Setting Up Node.js On Ubuntu

This guide assumes that you are using Ubuntu 14 or 15 (although other versions may work as well).


Introduction

Node.js is a JavaScript runtime environment created by Ryan Dahl (among many other contributors) which combines Google's V8 JavaScript engine, an event-loop, and a low-level I/O API.

Node.js allows us to execute JavaScript outside of the browser, which enables us to write anything from scripts on our desktop which automate mundane tasks to full-blown web applications (like this blog).

Before we get into Node.js, there are a few dependencies that you will need to install:
1. curl
2. build-essential
3. libssl-dev

You can install these dependencies via opening the Terminal (ctrl+alt+T) and typing:

$ sudo apt-get install curl build-essential libssl-dev

Installing NVM

The first step in setting up Node.js locally is to, well, install it. Many Linux distributions (such as Ubuntu) allow you to install Node.js via the Software Manager. However, I prefer to use a tool called 'Node Version Manager', or NVM for short, to install and manage different versions of Node.js.

We can install NVM via running:
$ curl -o- https://raw.githubusercontent.com/creationix/nvm/v0.25.4/install.sh | bash

This script will clone the NVM repository to ~/.nvm and also add exports to your bash profile.

We can ensure that NVM has been installed correctly by running nvm in our terminal, which should result in something like the following:

Node Version Manager

...

Example:  
  nvm install v0.10.32                  Install a specific version number
  nvm use 0.10                          Use the latest available 0.10.x release
  nvm run 0.10.32 app.js                Run app.js using node v0.10.32
  nvm exec 0.10.32 node app.js          Run `node app.js` with the PATH pointing to node v0.10.32
  nvm alias default 0.10.32             Set default node version on a shell

...

Installing Node.js

Now that we have NVM installed, we can now install Node.js. For this tutorial, I will stick with the current version that is marked 'stable' on NVM. For a list of all available versions, just use $ nvm ls-remote.

We can install the current stable version via:
$ nvm install stable

Next, we want to set the default version that will be available whenever we start the Terminal:
$ nvm alias default stable

We can check which version our system is currently using via:
$ which node

Which should output something similiar to /home/nmalacarne/.nvm/versions/node/v0.12.4/bin/node

This is the path to our current Node.js runtime. The beauty of NVM is that Node.js packages and version are each stored in their own folder (vX.XX.X) in our .nvm folder. This helps isolate project dependencies to specific Node.js versions, which will come in handy when trying to troubleshoot problems.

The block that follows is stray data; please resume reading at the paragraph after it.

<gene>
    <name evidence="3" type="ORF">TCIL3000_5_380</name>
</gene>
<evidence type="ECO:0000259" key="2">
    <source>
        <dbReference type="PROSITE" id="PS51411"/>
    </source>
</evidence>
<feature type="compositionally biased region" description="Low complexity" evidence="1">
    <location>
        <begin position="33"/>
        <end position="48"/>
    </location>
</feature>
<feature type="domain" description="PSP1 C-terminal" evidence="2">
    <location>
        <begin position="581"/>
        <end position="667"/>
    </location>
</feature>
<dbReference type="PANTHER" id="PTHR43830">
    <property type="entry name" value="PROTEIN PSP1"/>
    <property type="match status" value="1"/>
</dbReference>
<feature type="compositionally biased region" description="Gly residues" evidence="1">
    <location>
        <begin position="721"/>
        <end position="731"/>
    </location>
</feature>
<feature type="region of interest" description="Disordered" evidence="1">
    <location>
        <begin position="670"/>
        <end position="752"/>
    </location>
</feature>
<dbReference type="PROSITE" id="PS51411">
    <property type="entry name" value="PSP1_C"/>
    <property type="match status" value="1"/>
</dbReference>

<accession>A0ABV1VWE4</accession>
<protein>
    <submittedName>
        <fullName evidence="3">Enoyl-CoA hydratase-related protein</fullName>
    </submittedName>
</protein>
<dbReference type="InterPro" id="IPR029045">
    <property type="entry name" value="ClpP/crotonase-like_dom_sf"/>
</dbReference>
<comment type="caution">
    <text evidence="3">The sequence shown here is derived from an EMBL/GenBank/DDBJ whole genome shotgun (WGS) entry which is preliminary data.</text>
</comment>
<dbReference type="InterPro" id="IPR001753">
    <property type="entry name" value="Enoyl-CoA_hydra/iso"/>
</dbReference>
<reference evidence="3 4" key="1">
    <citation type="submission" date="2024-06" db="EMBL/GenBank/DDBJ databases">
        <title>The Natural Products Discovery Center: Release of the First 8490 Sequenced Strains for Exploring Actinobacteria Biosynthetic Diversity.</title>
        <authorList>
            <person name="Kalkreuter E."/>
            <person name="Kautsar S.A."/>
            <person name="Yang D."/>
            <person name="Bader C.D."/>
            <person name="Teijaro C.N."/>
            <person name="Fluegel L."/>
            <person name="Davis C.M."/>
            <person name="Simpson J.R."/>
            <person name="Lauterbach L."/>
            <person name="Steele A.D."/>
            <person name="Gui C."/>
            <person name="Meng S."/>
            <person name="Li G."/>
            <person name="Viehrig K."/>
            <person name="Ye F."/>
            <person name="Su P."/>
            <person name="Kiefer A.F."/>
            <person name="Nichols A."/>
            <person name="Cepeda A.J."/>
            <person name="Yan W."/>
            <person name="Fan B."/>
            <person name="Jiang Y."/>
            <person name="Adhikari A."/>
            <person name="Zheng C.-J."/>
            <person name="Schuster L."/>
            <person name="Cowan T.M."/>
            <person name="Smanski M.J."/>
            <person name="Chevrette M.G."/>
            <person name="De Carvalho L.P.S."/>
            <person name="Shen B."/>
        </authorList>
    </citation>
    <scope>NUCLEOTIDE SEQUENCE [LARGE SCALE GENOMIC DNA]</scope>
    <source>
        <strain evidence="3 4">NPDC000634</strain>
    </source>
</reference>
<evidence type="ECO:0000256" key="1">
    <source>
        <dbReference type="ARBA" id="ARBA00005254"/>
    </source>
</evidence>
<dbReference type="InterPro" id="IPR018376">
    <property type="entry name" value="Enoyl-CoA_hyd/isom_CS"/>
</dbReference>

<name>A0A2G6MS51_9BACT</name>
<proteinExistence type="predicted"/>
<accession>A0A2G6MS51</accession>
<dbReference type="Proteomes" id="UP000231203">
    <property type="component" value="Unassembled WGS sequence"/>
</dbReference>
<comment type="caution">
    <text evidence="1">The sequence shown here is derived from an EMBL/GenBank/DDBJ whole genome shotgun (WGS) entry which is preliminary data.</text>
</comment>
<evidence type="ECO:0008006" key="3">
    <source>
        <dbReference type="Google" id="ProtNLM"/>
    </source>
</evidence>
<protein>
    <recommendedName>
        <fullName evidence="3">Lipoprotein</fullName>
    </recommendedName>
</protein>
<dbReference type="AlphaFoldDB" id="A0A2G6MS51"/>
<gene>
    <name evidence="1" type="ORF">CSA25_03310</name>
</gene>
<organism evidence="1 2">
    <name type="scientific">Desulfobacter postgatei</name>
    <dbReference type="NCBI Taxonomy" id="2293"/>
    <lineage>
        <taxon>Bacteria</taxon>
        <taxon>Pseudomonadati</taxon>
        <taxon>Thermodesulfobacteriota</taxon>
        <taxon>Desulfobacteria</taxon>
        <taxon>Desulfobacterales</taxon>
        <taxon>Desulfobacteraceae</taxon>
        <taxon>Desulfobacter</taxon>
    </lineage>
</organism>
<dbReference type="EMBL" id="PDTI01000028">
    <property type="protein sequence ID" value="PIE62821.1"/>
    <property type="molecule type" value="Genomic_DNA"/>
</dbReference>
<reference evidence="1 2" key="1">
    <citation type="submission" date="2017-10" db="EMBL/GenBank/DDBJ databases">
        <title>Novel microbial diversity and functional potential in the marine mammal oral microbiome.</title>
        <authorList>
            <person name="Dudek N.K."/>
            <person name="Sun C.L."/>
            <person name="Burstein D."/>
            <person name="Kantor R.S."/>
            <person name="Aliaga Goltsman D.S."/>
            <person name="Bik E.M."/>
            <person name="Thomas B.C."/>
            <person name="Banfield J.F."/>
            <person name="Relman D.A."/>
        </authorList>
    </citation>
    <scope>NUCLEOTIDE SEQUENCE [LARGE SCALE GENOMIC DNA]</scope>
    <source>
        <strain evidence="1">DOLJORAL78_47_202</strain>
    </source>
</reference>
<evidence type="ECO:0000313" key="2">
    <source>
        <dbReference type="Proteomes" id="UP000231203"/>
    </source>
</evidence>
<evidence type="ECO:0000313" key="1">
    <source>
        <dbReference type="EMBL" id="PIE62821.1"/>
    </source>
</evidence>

Our first Node.js Application

Now that Node.js has been installed, we can actually use it to do something fun. The first thing that we will do is create a directory for our project:

$ cd ~
$ mkdir -p projects/js/node/my-first-app

Let's create the only script for this exercise: $ touch index.js

We can run this script via $ node index.js, however, it currently does not do anything. So, go ahead and open index.js in your favorite text editor and add this line:

console.log('Hello world!');

Now save the file and try running it via $ node index.js again. You should see the text 'Hello world!' print to the console.

Right now you are probably unimpressed, so let's go ahead and create something a little more fun: a web server.


Simple Web Server in Node.js

Node.js actually makes writing a web server insanely easy. Go ahead and open index.js again and replace the contents with:

// include the http package from node core
var http = require('http');

// a simple request handler
function handleRequest(req, res) {  
  res.end('Hello world!');
}

// create a server and use our request handler for every request
var server = http.createServer(handleRequest);

// spin up the server on port 3000
server.listen(3000, function() {  
  console.log('Server is listening on: localhost:' + 3000);
});

Now, if you run $ node index.js again, you should see output indicating that the server is listening on port 3000 (you can stop this process via ctrl + c). If you open your browser and navigate to localhost:3000, you will see and very simple page with the text 'Hello world!'.


Conclusion

I hope that I have shown you the power of Node.js. You can find the files related to this tutorial at CraterDust's GitHub. Check back in the future for more posts related to Node.js and Ubuntu.